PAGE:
Regarding team-ups, how much did the team enjoy the exercise of figuring out who should team with who, which team-ups work or don't work, etc.? As you said in the panel, a "vampire dinosaur" shouldn't work on paper, but it does!

Humphreys: It was tricky; we had some ideas and through those we had to figure out "are these characters both alive?" We had to go back into the story and see, as a lot of our characters have passed away off-screen or wherever else that I didn't know about. Sometimes someone would suggest a pair of characters, but I couldn't figure out how to get their mechanics to mesh, or I'd ask if we could do one red character over another red character, as I had an idea for the one I'd ask about but not the one originally suggested, and we'd switch.

We wanted to have a good representation of many different color pairs and combinations, so there was a lot of, for lack of a better term, "box-checking" where we made sure everything was represented. Also, these were a far bigger hit than I anticipated when the playtesters got the cards; I would ask what playtesters' favorite thing was, and so many people would call out those cards.

Teng: When we were first writing the art descriptions, we were very abstract: there's two people, they're fighting together, cool. However, as we started writing the full descriptions, that's where we got some of the best ideas. Yargle and Multani, for example, are a giant frog spirit and an elemental avatar; they could just be fighting together, sure, but what if Yargle was wearing Multani as armor? That's when we started thinking these were going to be crazy, and when the personality of the cards started to shine through.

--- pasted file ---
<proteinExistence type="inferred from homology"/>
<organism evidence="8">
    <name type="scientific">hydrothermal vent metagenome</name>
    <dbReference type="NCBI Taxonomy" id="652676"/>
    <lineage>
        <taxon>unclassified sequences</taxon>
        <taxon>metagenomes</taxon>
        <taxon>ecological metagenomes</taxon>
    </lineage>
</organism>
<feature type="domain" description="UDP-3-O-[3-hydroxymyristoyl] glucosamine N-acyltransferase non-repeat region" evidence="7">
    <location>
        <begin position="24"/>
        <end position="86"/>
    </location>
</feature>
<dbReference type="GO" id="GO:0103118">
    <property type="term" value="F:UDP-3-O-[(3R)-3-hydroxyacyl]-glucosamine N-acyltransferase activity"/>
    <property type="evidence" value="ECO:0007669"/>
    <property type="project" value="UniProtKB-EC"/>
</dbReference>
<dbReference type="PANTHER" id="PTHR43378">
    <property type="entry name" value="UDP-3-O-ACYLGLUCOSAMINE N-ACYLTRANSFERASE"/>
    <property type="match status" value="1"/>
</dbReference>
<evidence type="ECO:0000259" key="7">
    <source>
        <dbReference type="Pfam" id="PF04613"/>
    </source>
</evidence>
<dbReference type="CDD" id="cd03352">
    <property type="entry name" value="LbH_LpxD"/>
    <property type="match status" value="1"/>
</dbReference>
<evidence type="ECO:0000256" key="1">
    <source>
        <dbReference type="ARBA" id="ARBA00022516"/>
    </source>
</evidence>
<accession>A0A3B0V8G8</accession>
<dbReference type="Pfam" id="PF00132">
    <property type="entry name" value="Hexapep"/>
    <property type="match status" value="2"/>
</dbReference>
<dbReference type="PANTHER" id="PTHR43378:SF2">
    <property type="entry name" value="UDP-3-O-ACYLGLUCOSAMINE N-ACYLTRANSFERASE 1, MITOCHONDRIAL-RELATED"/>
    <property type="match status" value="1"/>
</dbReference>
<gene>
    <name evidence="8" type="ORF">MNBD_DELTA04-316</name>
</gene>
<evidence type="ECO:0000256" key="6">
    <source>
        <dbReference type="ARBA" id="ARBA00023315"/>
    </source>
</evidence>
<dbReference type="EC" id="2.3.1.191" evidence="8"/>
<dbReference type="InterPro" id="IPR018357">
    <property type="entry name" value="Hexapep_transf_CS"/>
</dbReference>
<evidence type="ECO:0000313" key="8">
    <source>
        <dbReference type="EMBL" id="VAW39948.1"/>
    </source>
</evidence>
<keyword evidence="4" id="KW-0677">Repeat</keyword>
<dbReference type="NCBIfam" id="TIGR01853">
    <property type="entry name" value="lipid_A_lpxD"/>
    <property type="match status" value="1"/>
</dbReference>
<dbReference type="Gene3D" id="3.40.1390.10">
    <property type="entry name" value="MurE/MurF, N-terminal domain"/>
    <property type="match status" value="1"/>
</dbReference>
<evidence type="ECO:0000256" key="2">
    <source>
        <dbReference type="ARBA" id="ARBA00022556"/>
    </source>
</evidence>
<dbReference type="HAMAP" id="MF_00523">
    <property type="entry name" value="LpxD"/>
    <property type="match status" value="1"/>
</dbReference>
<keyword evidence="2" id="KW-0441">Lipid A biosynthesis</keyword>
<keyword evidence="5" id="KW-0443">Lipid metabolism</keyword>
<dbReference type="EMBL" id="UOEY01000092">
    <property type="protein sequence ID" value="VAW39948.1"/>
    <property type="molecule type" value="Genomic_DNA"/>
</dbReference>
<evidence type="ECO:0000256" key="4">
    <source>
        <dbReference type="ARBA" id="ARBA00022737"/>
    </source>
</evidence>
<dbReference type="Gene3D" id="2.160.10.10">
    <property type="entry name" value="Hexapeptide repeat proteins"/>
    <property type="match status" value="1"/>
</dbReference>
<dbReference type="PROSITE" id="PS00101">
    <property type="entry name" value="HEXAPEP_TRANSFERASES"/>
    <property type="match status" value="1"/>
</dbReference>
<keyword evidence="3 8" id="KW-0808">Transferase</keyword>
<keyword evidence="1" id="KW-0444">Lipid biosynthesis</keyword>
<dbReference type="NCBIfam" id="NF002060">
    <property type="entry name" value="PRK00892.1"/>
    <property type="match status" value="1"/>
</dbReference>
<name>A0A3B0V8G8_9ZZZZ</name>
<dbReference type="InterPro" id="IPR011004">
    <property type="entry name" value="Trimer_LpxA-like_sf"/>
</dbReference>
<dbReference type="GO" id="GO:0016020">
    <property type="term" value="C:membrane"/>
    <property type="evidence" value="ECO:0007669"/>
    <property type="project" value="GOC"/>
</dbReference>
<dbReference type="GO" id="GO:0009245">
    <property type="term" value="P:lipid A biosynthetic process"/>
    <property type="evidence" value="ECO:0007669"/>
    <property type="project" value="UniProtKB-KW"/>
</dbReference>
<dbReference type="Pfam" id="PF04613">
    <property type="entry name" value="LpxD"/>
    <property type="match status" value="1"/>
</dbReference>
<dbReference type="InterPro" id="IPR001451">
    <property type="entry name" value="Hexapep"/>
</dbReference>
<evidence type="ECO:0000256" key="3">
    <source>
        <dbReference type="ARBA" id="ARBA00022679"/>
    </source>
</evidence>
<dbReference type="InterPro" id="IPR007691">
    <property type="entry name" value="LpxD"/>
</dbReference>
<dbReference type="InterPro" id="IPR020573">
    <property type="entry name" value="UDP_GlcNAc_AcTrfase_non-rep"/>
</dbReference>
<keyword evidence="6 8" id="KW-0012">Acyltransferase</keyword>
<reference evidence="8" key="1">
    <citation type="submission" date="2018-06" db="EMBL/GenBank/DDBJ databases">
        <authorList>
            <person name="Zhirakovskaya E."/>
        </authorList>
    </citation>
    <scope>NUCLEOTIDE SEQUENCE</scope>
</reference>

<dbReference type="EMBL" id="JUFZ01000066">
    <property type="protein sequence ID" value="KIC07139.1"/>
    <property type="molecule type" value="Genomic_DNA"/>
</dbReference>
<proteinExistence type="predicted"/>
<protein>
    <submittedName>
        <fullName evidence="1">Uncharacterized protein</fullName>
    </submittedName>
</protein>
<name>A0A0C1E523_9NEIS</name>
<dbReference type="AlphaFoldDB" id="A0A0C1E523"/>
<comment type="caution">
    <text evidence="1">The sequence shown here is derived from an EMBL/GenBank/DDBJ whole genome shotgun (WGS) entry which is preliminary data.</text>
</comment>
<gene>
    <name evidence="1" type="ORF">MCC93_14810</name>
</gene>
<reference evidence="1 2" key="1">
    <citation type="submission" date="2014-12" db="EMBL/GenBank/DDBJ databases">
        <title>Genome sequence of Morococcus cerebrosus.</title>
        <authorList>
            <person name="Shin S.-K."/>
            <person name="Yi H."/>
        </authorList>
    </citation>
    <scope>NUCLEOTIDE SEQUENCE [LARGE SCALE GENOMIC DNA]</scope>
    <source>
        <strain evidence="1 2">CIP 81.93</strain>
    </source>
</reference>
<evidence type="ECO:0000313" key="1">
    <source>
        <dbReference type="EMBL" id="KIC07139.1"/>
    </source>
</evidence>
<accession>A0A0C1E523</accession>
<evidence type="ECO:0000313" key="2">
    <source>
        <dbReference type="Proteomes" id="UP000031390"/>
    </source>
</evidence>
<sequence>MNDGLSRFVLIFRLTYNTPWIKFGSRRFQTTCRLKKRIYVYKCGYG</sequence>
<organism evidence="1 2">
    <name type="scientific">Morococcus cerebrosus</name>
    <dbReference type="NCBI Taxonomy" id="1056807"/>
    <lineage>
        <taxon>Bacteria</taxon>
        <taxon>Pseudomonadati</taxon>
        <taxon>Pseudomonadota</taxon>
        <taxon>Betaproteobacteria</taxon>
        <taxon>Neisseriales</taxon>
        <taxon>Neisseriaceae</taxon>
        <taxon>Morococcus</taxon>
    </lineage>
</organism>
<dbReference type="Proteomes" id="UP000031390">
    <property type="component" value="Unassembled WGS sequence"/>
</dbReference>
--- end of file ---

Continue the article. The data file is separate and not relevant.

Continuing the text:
Humphreys: It was a challenge for our art director too, I will say. The scale of some of these cards, Ghalta and Mavren for instance, had our art director like "you've really made some of this hard for me."

Getting into mechanics, how difficult was it to incorporate both characters featured on a card without making it completely game-breaking?

Humphreys: In terms of game balance, it wasn't really that hard. We refer to cards as having "knobs" or numbers you can change in order to affect the card's abilities. As I said in the panel, I was really stubborn about Ghalta and Mavren being a 12/12 [power and toughness], but ultimately we had options. We could have made it cost more mana to cast, we could have changed how the Vampire tokens worked, things like that. There are a lot of words on these cards, so there are a lot of "knobs" to change. We kept changing things until both the casual play design group and the competitive play design groups said "yup, this card is good for all of our formats."

March Of The Machines: Aftermath, the smaller story-focused set, is something Magic hasn't done in the past. Was this born from a need to bridge the gap between where this story ends and where the next story begins, or was it always in the plan that you would have a sort of supplemental "epilogue" set to the story?

Roy Graham: It was definitely later in the process, where we'd laid everything out and realized there was still a lot of moments that were untold and places that were left to visit. On the story team, even with 10 main stories and eight side stories, we felt like the things that were going to change in the multiverse needed a moment to breathe outside of the calamitous action of the main story.

Final question: all of the team-ups we saw in the preview were heroes, or characters fighting against the Phyrexians. Will there be team-up cards on the other side of the conflict as well?

Humphreys: I don't know if we should answer that or not.